If you haven’t figured it out on your own, one of our favorite parts of the Northwest is our access to the great outdoors! Besides all the one-of-a-kind landmarks around us, the Chuckanut mountain range is literally right out our front doors. There’s a lot to explore, here are some of our usual day trips and camps.  

1) Cedar Lake

Trailhead: A couple miles down Old Samish Highway you’ll find a good sized parking lot on the South side of the road—it even has bathrooms!  48.691421, -122.453054

Pass Required? Yes, Discover Pass.

Complete with full lake loop and viewpoint overlooking the lake and Southeastern Chuckanuts, Cedar is a one-stop-shop for anyone looking to experience a backwoods lake. This is one of the busiest destinations in the Chuckanuts. Expect day hikers and trail runners with friendly pups at any time of the day. The trail is in great shape (the first mile is a calf burner!) and grants you access to deeper Chuckanut mountain adventures. 

Mt. Baker is visible from the Cedar Lake view point on a clear day. 

2) Pine Lake  

Ok, I’m cheating here. Pine and Cedar lakes are basically the same destination, less than half a mile apart, Pine is the further lake of the two lakes that pair for a pleasant day adventure.

Trailhead: Same as Cedar Lake. Parking lot accessible off Old Samish Highway  48.691421, -122.453054

Pass Required? Yes, Discover Pass.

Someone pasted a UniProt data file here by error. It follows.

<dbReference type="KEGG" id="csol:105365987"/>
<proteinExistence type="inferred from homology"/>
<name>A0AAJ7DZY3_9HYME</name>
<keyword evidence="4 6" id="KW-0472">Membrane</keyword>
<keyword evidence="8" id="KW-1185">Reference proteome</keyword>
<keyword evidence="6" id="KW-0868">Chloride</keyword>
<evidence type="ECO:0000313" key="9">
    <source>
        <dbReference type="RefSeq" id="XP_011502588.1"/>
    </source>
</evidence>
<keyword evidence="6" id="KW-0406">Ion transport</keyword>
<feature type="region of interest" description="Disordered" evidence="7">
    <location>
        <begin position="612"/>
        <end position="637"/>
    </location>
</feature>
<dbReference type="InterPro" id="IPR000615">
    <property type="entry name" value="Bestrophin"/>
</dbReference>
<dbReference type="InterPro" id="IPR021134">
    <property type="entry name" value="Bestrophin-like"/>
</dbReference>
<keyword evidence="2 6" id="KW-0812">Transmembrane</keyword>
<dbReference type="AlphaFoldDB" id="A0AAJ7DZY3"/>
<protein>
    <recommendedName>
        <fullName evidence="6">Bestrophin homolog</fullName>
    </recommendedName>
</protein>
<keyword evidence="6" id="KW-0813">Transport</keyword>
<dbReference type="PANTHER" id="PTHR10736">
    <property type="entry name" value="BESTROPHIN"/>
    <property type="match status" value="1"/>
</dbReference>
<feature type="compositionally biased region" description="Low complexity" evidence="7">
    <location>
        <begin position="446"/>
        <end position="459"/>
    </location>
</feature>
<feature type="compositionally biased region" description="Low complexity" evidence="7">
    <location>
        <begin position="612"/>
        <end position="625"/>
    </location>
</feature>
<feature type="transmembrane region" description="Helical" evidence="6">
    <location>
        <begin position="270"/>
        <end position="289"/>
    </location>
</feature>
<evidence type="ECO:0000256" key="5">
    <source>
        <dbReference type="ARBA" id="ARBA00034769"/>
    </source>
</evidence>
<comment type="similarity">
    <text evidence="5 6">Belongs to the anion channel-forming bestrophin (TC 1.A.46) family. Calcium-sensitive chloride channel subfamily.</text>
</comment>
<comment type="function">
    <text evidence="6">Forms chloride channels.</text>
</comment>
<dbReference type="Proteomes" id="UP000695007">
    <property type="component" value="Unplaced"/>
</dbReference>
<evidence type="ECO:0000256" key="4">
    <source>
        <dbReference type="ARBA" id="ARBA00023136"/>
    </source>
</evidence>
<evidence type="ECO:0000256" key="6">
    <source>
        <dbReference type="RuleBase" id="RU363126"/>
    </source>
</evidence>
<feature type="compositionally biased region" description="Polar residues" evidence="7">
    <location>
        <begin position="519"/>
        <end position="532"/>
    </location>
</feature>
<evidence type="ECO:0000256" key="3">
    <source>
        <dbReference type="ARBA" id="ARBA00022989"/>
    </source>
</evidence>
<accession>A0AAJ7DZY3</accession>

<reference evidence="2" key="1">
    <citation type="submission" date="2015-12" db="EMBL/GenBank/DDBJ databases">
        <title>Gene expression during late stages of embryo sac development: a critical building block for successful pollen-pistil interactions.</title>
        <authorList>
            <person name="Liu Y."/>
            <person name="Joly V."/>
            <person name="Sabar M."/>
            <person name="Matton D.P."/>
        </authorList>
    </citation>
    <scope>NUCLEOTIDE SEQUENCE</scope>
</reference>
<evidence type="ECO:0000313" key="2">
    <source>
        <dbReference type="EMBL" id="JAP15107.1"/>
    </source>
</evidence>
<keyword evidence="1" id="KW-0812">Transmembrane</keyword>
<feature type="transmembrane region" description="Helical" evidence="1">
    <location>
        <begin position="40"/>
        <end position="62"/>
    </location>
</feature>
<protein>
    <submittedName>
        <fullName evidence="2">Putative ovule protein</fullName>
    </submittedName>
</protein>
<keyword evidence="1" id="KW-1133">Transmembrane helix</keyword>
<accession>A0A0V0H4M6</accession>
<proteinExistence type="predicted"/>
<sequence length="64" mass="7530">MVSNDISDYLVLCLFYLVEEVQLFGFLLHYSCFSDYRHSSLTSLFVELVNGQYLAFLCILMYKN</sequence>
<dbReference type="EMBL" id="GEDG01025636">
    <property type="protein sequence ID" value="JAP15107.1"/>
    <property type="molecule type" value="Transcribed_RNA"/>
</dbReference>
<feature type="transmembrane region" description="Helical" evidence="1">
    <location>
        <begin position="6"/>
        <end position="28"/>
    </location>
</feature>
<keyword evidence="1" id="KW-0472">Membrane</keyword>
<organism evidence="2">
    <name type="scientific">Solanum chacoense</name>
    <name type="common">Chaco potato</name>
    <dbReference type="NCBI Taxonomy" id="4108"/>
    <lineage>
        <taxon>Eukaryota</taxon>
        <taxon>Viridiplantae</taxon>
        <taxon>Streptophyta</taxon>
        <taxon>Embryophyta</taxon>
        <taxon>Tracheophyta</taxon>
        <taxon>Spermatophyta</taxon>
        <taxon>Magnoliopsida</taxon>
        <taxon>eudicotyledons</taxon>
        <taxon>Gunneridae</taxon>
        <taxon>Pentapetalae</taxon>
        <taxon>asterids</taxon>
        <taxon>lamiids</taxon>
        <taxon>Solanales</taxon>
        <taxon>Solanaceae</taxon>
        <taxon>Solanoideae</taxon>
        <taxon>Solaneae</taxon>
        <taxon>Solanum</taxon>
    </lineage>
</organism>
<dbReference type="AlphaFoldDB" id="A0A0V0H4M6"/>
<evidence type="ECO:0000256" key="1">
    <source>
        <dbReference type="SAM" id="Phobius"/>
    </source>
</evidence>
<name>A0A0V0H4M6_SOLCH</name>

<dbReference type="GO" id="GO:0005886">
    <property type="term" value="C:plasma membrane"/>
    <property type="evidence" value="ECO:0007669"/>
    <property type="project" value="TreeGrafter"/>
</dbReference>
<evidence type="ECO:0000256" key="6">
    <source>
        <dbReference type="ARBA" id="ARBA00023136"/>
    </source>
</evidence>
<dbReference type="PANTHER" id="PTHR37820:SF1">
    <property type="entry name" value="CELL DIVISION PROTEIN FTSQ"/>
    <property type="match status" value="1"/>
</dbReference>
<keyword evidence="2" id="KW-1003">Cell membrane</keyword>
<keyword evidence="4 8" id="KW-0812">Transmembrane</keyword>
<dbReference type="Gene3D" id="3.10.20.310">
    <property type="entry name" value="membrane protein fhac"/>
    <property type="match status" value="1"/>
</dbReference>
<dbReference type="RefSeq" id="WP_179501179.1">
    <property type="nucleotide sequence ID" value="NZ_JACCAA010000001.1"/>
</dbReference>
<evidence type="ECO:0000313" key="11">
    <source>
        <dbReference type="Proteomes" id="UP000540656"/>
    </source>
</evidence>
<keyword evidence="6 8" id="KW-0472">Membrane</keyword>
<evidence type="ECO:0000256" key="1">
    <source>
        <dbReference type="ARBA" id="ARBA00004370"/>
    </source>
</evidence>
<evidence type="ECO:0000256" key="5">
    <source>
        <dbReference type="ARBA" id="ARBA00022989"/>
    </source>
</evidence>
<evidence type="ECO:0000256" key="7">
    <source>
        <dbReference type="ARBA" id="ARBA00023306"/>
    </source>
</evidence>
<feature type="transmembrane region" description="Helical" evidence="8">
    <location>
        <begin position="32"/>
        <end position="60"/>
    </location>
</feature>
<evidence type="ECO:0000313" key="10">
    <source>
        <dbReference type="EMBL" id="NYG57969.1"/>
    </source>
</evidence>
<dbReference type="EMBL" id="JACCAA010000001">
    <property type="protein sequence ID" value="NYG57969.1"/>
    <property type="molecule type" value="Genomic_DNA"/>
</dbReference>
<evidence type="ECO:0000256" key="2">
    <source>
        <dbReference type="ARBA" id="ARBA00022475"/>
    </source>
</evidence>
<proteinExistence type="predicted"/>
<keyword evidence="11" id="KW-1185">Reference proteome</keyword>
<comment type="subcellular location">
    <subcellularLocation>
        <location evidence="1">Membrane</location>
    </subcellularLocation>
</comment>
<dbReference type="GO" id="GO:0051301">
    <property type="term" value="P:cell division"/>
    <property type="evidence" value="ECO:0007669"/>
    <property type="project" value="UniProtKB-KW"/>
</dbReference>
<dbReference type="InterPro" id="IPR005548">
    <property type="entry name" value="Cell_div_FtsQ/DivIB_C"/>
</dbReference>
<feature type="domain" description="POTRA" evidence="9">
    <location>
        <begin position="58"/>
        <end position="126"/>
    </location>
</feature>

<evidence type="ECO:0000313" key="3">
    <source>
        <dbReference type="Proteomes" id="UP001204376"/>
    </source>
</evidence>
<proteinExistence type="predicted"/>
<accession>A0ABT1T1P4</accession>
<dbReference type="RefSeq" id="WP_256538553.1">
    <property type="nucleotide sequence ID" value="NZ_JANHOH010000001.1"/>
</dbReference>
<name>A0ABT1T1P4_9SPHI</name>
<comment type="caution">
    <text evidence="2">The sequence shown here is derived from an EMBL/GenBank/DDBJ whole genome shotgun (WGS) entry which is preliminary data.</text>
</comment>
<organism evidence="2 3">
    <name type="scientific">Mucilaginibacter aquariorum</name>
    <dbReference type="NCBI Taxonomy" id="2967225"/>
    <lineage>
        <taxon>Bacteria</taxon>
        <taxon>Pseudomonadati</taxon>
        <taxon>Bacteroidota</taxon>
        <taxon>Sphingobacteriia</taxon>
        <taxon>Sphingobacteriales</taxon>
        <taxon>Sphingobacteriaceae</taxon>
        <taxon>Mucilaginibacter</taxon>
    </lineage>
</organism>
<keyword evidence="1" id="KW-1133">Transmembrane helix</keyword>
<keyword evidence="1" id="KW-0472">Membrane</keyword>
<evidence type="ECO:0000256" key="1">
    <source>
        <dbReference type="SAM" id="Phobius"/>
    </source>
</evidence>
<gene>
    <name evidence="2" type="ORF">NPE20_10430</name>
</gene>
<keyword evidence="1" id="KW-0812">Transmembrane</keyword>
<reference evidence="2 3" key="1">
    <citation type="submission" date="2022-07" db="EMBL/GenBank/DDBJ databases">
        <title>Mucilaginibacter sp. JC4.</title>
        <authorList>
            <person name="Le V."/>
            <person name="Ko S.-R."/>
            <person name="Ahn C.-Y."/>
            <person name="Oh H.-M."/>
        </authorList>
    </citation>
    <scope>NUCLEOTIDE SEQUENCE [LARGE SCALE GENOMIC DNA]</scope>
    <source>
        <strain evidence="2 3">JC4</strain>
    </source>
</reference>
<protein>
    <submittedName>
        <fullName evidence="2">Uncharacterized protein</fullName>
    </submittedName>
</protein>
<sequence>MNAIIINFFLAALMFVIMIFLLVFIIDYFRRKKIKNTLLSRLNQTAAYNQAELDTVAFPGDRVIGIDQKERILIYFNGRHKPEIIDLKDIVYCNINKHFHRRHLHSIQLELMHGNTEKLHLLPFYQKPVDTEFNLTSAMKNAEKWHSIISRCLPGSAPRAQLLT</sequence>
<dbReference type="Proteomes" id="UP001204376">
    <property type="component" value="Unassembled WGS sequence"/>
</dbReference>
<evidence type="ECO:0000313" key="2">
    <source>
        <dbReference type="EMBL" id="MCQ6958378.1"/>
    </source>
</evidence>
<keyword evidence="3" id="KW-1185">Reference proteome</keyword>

The crowd thins out here, mostly due to limited trail access around the lake. If you’re a backpacker, you’ll find all you need in the single campsite on a peninsula in the near middle of the lake. If it weren’t for the full trees surrounding the campsite, you’d have nearly a 360 degree view of the lake from the log bench. This is a killer spot for feeling like you’re further in the woods than you really are. Not much hiking around the lake, but if you’re on a day hike this is a great spot for lunch!

3) Lost Lake

Trailhead: This depends on your preference. Lost Lake is near the heart of the Chuckanuts and there’s more than one way to get there! Check out North Lost Lake Trail as an access point out of Arroyo, or the new Rock Trail as a connector.

Pass Required? Depends on where you park! A Discover Pass is always a safe bet for the Chuckanuts.

The name of the lake does not disappoint, this is the most secluded of the 4 lakes. While in season, fishers will find an ample supply of Lake Trout, the challenge is avoiding the shoreside snags! There is a primitive trail that goes along the Eastern side of the lake, otherwise don’t expect the luxuries you find at Fragrance and Pine Lakes.

If you’re traversing to Lost lake from from Pine and Cedar Lakes, make sure you check out the viewpoint on the Raptor Ridge Trail (I promise it’s not always this foggy).

Foggy morning at the Raptor Ridge lookout.

4) Fragrance Lake

Trailhead: Roadside parking on Chuckanut Highway across the street from Larrabee State Park, or you can use the State Park parking lot 48.653077, -122.490145

Pass Required? Yes, Discover Pass.

With the trailhead located just across the highway from Larrabee State Park, this is likely the busiest of the four lakes. The trail benefits from the heavy traffic with great trail maintenance, a full lake loop, multiple benches around the lake, and connecting trails that lead further into the Chuckanuts. Swimmers, fishers, trail runners, and day hikers are your likely fellow adventurers on this short lake destination.

The Fragrance Lake trail also features a short side trail to a viewpoint overlooking the bay and Larrabee State Park.   

Stones Throw cairn at the Fragrance Trail view point.

These are just a few of the destinations in the Chuckanut mountains. Where do your favorite adventures take you?

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